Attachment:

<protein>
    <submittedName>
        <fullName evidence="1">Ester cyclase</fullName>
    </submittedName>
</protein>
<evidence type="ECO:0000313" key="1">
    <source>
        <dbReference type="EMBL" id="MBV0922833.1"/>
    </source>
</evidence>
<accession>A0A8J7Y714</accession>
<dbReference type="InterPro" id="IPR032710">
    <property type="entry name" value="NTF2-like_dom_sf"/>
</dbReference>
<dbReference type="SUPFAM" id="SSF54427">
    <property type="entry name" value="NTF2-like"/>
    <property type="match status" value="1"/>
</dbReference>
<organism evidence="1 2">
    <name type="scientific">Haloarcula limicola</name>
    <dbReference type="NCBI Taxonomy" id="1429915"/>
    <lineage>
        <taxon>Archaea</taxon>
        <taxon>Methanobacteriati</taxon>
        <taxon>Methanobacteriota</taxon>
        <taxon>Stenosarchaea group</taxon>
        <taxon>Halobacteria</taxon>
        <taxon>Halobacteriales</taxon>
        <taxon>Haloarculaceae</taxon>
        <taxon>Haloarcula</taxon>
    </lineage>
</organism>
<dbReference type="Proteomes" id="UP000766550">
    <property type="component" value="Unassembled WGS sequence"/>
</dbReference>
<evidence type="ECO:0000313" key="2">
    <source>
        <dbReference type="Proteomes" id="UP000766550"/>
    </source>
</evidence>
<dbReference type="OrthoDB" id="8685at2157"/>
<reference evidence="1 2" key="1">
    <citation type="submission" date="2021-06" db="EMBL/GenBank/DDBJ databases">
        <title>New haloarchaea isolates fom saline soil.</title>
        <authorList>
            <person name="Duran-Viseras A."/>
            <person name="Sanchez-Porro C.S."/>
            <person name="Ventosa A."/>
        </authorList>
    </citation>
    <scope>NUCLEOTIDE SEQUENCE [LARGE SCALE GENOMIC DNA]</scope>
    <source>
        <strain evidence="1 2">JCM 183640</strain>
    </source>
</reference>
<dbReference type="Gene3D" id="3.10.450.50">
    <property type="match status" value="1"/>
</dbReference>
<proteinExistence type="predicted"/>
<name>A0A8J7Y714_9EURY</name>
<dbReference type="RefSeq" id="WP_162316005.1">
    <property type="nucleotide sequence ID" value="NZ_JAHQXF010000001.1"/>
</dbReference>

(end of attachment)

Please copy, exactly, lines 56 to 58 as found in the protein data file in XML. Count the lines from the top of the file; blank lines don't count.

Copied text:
<dbReference type="Gene3D" id="3.10.450.50">
    <property type="match status" value="1"/>
</dbReference>